Moving towards Multiprofessional Work Erasmus Project

General information for the Moving towards Multiprofessional Work Erasmus Project

Moving towards Multiprofessional Work  Erasmus Project
July 7, 2020 12:00 am

Project Title

Moving towards Multiprofessional Work

Project Key Action

This project related with these key action: Cooperation for innovation and the exchange of good practices

Project Action Type

This project related with this action type : Strategic Partnerships for higher education

Project Call Year

This project’s Call Year is 2015

Project Topics

This project is related with these Project Topics: New innovative curricula/educational methods/development of training courses; Youth (Participation, Youth Work, Youth Policy) ; Health and wellbeing

Project Summary

MOMU (Moving towards Multiprofessional Work) answers the topical European wide challenges: managing the modifications that happen in one’s profession and alienation of the young people. The MOMU project relies on the two flagships of European Commissions Europe 2020 Strategy: 1) Agenda for new skills and jobs for individuals – helping people acquire new skills and adapt to a changing labour market and ensuring the sustainability of our social models; 2) the European platform against poverty and social exclusion by preventing youth social exclusion.

The main objective of MOMU was to define and develop new multiprofessional working skills and environments for professionals in art and social work. These skills will respond to the needs of the European labour market in a rapidly changing society. MOMU’s close cooperation with working-life representatives helped to guarantee the relevance of the result. MOMU supported multiprofessional working and training of HE lecturers by providing new perspectives on the cooperation between different study fields. The project provided lecturers and students with critical awareness about the specific knowhow in the field of multiprofessional teamwork in art and social work, particularly at the interface between these two fields. When we started the project it was evident that lecturers of social work and art need to develop their own skills to answer to the needs of the changing professional roles and the transformation of the teacher profession. In order to be competent, educate professionals and answer the needs of working-life, the lecturers needed to modify their traditional way of thinking about, for example, education aimed at one specific profession, while also acknowledging their role in building students’ multiprofessional competences.

The main activities of MOMU were: 1) Defining preconditions and existing promising practices for multiprofessional teamwork between professionals of art and social work; 2) Planning and executing the MOMU Training Package of Multiprofessional Teaching and Learning in partner countries for HE lecturers of art and social work; 3) Documenting and evaluating both the training packages for HE lecturers, professionals and students; 4) Compiling and modifying the gained knowledge and materials from the organised training and multiprofessional courses into a comprehensive Handbook of Teaching and Learning of Multiprofessional Work; and 5) Disseminating the results and outcomes of the project through national dissemination seminars and articles written by the responsible organisers of the project activities.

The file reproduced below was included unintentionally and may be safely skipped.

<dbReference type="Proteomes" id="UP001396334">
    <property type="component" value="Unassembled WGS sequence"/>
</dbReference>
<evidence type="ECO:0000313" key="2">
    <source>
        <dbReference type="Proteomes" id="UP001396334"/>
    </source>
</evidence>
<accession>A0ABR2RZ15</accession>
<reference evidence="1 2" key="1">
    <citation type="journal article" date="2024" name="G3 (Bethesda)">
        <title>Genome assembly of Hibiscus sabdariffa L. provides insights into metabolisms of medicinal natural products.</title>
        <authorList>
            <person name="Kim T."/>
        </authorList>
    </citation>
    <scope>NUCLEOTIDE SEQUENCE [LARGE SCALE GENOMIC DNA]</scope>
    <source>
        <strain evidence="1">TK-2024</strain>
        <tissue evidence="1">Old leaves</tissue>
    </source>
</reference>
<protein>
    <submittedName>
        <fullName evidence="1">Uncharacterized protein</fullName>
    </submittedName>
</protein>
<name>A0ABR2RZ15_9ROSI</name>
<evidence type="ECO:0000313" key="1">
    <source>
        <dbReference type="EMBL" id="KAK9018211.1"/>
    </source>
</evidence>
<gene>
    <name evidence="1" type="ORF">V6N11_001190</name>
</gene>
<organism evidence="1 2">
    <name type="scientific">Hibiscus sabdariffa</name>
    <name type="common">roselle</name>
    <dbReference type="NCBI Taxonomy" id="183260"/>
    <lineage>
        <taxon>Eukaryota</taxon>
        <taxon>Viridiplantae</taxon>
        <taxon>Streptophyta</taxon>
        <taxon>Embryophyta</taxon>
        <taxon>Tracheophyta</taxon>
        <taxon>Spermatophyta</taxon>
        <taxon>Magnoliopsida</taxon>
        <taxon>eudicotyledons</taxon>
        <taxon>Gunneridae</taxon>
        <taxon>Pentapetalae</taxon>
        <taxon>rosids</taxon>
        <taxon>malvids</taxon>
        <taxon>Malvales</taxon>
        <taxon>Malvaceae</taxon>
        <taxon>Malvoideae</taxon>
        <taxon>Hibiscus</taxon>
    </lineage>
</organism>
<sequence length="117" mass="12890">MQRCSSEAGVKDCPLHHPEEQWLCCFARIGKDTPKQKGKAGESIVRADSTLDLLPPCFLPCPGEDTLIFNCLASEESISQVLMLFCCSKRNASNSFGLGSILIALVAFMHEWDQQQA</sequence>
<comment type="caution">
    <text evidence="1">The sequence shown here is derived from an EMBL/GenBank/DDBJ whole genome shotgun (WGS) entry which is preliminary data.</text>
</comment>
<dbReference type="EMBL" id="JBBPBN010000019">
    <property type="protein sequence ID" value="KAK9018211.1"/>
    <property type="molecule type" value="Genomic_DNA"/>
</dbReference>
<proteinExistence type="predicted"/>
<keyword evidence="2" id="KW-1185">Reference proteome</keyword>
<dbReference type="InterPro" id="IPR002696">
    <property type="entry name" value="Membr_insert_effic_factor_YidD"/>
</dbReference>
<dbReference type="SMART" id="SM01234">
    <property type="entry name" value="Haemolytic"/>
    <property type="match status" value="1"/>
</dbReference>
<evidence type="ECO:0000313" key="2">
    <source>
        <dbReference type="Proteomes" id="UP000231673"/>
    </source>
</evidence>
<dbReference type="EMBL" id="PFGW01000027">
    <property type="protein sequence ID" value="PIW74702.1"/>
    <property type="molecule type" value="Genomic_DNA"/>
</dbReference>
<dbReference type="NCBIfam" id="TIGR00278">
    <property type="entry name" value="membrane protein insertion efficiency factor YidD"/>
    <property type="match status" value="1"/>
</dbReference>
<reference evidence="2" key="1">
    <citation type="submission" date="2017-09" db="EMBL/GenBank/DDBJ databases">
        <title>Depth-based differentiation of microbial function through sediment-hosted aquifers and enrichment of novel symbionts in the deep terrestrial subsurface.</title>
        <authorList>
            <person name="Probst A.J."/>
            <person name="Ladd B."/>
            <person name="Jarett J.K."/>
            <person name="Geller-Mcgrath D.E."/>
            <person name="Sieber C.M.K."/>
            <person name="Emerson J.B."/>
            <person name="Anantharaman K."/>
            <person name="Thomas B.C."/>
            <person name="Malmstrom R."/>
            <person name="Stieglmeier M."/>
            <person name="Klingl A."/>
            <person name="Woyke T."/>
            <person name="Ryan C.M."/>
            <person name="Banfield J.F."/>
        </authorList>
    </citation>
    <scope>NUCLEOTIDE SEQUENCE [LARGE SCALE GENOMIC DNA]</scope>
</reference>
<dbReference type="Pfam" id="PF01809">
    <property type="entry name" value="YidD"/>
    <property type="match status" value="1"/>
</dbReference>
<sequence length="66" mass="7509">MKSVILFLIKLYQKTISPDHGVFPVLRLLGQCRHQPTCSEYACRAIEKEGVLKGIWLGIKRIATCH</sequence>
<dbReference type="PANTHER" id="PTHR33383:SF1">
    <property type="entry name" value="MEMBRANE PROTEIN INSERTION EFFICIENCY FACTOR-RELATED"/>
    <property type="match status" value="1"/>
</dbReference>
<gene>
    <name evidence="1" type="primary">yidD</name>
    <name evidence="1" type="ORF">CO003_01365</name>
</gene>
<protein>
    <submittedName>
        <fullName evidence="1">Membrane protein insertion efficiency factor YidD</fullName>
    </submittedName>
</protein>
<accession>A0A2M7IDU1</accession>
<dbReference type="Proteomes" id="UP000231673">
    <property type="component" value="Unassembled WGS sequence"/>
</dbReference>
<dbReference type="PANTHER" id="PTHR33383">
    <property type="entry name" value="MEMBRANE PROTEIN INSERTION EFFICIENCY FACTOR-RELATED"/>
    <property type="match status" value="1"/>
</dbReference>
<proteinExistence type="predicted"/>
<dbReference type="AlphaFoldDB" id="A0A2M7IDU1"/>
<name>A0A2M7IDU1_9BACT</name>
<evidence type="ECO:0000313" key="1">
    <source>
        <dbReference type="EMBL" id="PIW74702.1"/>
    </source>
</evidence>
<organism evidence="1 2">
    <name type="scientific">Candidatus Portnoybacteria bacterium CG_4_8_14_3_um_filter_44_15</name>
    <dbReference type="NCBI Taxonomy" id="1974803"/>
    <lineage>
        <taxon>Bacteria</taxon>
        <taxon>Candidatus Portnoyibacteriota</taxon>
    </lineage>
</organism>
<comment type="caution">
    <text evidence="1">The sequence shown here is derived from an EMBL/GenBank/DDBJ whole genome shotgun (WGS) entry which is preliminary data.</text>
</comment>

The produced main outputs of MOMU are: 1) Description of Competencies and Survey Report; 2) MOMU Training Packages for the HE lecturers, professionals and students of art and social work about multiprofessional working, including Training resources; and 3) Handbook for Moving towards Multiprofessional Work (printed and digital versions) and dissemination seminars presenting the project results in the national languages of the project partners (EE, ES, FI, UK) in all partner countries.

In order to reach the main goals and outputs, MOMU the project organised four training periods (one in each partner country) for art and social work HE lecturers about multiprofessional working and teaching. MOMU training packages organised for HE lecturers and professionals consisted of three times 3 hour sessions. MOMU training sessions were also organised for students in all countries and young people were involved in art-based activities.

The project consortium consists of four HEIs: the Turku University of Applied Sciences (coordinator, Finland); Manchester Metropolitan University (UK); the University of Castilla la Mancha (Spain); and the Viljandi Culture Academy of Tartu University (Estonia). Geographically, the consortium gives good perspectives on the European wide problem of youth alienation and unemployment from different areas and different welfare state regimes.

The three basic key concepts of MOMU are: 1) multiprofessional cooperation; 2) defining transversal and job-specific skills; and 3) the use of art-based activities.

EU Grant (Eur)

Funding of the project from EU: 253307 Eur

Project Coordinator


Project Partners